Thursday, December 5, 2013

The clogged sewers of finance and industry

I read a remarkable observation today. Well it's not really a remarkable observation, it's an obvious one, one which I've been forecasting since 2011, but what's remarkable about it is that I read it in a mainstream paper.

Is Bank of Canada trying to weaken Canadian dollar in a ‘stealth easing’?

YES!!! For fuck's sake. That's what it's all about; the exchange rate! That's what it has always been about. It's why we are in a much bigger pickle than it would appear. You want to know why the government is patching the housing market with "regulation" while the central bank keeps interest rates at record lows despite the obvious signs of a bubble? This is why. Raising the interest rates will pop the housing bubble, not because the rates themselves will cause rampant defaults but because the loss of our exports to the U.S. will ensure those loans can not be serviced. The resulting loss of work is what will trigger the defaults on our unaffordable houses.

Alberta hitting limits to growth

So, remember this? The event we were waiting for to finally raise interest rates? Check this out:

Cost of refinery backed by province soars to $8.5 billion
Originally pegged at $5.7 billion in November 2012, the project's cost was revised late Wednesday to $8.5 billion by its partners, North West Upgrading Inc. and Canadian Natural Resources.

"While the scope of the facility has not changed, due to a combination of cost inflation and the inability to fully capture certain cost-savings initiatives, the cost estimate has been revised to $8.5 billion," the partners said in a release.

The startup date will be pushed back to September 2017 from mid-2016. The Alberta government said it would support the Redwater project with a $300-million loan payable over 10 years at prime plus six-percent interest.

"The project remains a good deal for taxpayers," Alberta Energy Minister Ken Hughes said in a statement. Hughes was out of the province Wednesday, but his press secretary, Mike Feenstra, said the loans will be shared 50-50 between CNRL and Alberta Petroleum Marketing Agency, with each side contributing $300 million.
Underestimating the rapid rising of costs is only going to become worse. You can bet your ass their projections do not account for monetary stimulus or the positive feedback loops being created as the cost of base materials and energy of society rises. For example.

Mining sector faces rising costs, uncertain demand
Canada’s mining industry faces significant challenges in the near term, including higher prices, uncertain demand and depressed commodity prices, according to an annual report card on the industry by Deloitte.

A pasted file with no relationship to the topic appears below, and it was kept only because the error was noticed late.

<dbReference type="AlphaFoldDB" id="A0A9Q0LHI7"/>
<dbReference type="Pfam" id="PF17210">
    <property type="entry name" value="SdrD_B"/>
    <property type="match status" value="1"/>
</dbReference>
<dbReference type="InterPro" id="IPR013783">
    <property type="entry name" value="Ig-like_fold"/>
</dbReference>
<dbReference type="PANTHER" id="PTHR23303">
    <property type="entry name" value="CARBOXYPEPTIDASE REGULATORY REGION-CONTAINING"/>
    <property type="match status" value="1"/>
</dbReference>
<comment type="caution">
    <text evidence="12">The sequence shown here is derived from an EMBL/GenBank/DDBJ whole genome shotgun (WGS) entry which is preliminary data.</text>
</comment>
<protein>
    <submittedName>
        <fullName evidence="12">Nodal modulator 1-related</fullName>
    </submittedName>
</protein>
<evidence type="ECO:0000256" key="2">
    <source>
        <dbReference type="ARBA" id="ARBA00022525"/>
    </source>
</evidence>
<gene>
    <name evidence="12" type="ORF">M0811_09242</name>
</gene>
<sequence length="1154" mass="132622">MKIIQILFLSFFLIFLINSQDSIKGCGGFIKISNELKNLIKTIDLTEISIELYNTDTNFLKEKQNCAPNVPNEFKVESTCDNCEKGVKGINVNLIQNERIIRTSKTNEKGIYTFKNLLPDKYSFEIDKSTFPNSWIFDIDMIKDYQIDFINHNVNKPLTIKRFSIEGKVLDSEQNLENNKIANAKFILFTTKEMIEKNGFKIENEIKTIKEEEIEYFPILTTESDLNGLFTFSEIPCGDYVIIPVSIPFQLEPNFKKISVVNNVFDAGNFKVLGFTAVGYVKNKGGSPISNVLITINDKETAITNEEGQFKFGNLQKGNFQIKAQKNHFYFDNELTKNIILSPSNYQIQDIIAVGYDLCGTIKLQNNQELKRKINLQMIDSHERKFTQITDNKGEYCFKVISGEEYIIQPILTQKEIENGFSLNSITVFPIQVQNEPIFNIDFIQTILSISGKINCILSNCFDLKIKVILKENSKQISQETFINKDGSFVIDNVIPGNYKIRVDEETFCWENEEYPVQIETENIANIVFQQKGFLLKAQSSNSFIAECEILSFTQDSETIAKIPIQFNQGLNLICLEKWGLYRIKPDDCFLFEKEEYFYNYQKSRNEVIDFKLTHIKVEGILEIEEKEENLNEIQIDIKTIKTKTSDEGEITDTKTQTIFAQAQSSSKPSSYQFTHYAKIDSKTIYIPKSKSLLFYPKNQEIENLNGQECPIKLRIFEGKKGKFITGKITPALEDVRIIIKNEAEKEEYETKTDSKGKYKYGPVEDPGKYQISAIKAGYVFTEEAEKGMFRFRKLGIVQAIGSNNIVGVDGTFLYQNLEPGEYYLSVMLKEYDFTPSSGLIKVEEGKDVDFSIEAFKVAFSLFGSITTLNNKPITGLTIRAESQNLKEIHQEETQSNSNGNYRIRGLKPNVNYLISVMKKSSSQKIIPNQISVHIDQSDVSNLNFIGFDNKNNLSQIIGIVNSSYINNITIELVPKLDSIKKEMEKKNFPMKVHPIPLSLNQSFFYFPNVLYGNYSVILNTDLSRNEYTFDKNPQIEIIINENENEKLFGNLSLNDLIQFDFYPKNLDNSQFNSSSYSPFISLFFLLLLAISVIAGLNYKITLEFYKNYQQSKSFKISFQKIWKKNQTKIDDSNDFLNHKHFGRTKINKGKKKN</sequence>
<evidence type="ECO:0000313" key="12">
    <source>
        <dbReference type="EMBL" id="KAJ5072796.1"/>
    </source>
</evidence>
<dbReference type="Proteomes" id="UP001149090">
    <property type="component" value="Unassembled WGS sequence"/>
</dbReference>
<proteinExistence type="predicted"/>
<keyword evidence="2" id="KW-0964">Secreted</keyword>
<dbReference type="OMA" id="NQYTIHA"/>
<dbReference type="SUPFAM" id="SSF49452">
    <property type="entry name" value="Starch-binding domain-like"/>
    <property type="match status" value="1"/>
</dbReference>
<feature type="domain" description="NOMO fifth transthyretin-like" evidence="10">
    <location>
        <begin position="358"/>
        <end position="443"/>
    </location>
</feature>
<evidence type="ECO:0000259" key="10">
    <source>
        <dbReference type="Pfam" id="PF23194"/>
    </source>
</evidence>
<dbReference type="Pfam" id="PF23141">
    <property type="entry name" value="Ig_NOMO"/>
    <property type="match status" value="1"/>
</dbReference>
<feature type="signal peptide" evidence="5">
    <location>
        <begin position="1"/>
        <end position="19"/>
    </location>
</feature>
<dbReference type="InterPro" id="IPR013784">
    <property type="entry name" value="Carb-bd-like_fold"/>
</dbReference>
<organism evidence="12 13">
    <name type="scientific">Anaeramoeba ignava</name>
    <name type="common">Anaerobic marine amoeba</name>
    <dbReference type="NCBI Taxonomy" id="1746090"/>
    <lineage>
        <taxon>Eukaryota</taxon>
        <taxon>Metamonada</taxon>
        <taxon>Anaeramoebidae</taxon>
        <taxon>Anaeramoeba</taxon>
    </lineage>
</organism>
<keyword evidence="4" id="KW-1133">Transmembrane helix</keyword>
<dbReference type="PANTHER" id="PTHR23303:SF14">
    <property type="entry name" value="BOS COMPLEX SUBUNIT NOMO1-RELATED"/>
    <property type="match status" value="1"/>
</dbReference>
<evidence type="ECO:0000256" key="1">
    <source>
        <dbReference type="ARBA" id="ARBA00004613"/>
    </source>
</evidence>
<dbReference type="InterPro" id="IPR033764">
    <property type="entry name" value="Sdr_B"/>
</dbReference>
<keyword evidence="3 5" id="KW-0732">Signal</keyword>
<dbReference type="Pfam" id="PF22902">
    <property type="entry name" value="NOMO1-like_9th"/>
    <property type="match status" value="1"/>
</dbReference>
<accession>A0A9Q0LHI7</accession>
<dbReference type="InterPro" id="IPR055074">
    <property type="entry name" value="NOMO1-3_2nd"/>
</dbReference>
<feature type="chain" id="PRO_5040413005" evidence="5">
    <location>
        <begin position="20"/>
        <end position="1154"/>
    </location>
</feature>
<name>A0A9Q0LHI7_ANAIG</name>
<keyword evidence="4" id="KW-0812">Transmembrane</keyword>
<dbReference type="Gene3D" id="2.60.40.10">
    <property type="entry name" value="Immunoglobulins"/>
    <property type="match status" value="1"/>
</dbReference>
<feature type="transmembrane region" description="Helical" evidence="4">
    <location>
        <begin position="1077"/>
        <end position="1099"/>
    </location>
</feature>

But the report cautions that demand for commodities will rebound in the longer term and companies should be investing now in anticipation.

The industry is in an awkward transition period, facing growing resource nationalism, demands for greater corporate responsibility and a looming labour shortage, at a time when companies are struggling with volatile commodity prices, said Jurgen Beier, a national mining practice leader at Deloitte.
Embrace innovation

But that will force mining companies to be nimble and innovative, he said.

"There are a number of proven technologies and things that are out there today that radically change the way ore is extracted and change the way mining occurs,” Beier said.

"We think this is the opportunity to embrace that innovation, to get to that point of sustainability."

The Canadian mining sector is seeing a lot of cost-cutting and rationalization in the face of slowing demand from China. Barrick Gold has s
uspended work on its massive Pascua-Lama mine in South America as the gold miner moved to cut costs.

Just today,
Potash Corp. announced more than 1,000 layoffs in the face of falling potash prices and Rio Tinto said it would pull back on capital investment in its iron ore and copper projects.
I just have to point out that I called China's stagnation back in 2011 too. I don't know what sort of "indicators" Canadian business and the government uses to forecast economic events, but they frankly suck at it. Which brings us to "foresight":

Oilsands company wants $56 million in government compensation
Leases were cancelled to give Fort Mac room to grow
CALGARY - A junior energy exploration company has submitted a $56 million bill to the provincial government for compensation for cancelled oilsands leases near Fort McMurray.

And Binh Vu, CEO of Alberta Oilsands, did not rule out seeking further recourse above and beyond the dollar value of what his company has already put into its halted project.